The FBI's request includes $1.8 million in new data collection funding and $4.4 million in operational expenses, with the bureau requesting "more extensive surveillance coverage" for domestic terrorism suspects with a "high propensity for imminent violence."

According to the FBI, "nearly all field offices have an active investigation stemming from this [domestic terrorism] event." An increase in funding and personnel "is critical to the FBI's success in providing appropriate oversight in these investigations to ensure consistency, compliance, and appropriate use of resources."

“Every FBI field office has been impacted by this singular incident and has had to divert resources from other programs to effectively address increased case load,” according to the FBI.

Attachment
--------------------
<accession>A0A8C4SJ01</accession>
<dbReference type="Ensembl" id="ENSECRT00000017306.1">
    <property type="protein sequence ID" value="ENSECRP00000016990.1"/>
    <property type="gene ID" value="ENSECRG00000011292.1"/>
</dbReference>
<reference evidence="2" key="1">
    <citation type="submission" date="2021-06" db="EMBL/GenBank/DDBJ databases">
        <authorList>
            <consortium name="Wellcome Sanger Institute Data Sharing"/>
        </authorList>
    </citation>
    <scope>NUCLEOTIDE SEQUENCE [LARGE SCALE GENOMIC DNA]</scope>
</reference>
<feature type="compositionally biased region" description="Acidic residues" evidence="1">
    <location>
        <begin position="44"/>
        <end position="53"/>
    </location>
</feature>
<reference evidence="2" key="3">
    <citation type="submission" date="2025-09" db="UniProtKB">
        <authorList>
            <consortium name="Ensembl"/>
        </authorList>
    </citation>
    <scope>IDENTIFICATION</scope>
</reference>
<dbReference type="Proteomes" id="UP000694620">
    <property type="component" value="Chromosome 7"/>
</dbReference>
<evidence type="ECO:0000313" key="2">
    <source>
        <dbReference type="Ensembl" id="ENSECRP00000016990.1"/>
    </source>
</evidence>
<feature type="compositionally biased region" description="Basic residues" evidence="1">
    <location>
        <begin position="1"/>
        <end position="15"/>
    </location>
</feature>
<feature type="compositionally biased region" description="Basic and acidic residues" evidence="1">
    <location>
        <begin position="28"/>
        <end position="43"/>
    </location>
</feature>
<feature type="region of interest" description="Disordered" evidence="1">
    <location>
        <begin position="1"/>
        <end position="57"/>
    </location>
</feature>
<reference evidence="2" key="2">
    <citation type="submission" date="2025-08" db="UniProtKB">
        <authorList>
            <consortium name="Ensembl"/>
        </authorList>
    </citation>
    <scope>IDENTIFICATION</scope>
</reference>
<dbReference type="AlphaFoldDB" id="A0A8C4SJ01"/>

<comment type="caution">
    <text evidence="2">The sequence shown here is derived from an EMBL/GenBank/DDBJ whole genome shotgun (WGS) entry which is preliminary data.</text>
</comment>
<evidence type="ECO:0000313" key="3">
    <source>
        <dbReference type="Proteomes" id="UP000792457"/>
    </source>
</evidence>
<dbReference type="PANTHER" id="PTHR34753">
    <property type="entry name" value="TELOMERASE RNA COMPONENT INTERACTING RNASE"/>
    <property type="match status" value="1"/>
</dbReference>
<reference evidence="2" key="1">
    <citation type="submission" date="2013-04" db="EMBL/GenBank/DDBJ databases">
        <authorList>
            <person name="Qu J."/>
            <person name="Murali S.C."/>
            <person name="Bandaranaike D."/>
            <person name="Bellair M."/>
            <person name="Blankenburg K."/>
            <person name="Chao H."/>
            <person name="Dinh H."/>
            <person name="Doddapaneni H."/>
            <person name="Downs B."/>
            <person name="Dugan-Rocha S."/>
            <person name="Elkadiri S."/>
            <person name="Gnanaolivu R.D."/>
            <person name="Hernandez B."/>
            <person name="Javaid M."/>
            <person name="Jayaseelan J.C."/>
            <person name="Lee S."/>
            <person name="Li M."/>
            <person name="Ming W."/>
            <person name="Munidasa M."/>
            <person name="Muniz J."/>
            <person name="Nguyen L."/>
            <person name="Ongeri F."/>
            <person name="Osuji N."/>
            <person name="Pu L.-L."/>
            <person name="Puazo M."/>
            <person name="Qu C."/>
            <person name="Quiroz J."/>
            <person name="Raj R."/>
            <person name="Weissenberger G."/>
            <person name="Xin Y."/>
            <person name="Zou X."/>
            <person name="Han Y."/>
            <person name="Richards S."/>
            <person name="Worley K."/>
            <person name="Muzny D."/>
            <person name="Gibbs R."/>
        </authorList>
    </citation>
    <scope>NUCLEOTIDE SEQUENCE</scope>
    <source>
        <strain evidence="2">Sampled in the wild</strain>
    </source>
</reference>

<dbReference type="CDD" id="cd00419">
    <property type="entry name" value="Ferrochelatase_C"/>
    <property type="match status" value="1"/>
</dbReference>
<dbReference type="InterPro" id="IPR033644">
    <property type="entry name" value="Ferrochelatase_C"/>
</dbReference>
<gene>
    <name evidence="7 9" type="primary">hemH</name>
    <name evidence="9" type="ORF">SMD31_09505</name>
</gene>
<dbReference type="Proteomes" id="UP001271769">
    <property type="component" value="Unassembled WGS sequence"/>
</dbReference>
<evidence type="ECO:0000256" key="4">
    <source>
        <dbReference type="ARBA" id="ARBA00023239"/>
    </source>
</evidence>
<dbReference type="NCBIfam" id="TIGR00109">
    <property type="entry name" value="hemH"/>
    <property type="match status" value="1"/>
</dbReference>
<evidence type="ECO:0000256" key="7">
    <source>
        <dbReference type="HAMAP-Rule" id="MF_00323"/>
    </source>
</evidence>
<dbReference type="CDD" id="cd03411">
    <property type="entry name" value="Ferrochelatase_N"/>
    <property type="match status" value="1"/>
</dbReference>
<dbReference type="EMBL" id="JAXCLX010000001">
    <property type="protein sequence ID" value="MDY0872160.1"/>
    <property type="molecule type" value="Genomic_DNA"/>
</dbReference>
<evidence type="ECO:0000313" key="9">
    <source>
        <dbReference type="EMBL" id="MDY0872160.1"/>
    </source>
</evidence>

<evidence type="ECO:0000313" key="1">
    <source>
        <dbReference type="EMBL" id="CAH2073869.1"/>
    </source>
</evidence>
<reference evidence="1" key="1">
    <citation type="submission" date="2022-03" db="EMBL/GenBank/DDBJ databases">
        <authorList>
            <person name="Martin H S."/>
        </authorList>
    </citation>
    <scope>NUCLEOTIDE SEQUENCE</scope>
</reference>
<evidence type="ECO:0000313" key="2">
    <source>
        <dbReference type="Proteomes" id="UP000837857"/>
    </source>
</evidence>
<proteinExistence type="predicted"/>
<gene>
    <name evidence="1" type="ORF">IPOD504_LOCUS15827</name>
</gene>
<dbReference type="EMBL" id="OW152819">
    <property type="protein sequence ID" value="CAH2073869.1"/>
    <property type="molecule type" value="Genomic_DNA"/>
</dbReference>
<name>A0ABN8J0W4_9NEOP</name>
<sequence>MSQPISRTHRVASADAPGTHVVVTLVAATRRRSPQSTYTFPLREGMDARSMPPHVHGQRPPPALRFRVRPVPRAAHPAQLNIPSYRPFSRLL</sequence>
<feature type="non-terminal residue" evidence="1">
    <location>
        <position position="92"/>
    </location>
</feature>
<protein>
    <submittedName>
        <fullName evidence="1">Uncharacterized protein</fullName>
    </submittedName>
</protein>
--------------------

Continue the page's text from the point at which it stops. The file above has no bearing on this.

“Every FBI field office has been impacted by this singular incident and has had to divert resources from other programs to effectively address increased case load,” according to the FBI..It also cited other instances of domestic terrorists "using civil unrest and riots in the last year" in "Minneapolis, MN; Portland, OR; Kenosha, WI; Louisville, KY, and various other U.S. cities."

“Every FBI field office has been impacted by this singular incident and has had to divert resources from other programs to effectively address increased case load,” according to the FBI..It also cited other instances of domestic terrorists "using civil unrest and riots in the last year" in "Minneapolis, MN; Portland, OR; Kenosha, WI; Louisville, KY, and various other U.S. cities.".a formalized paraphrase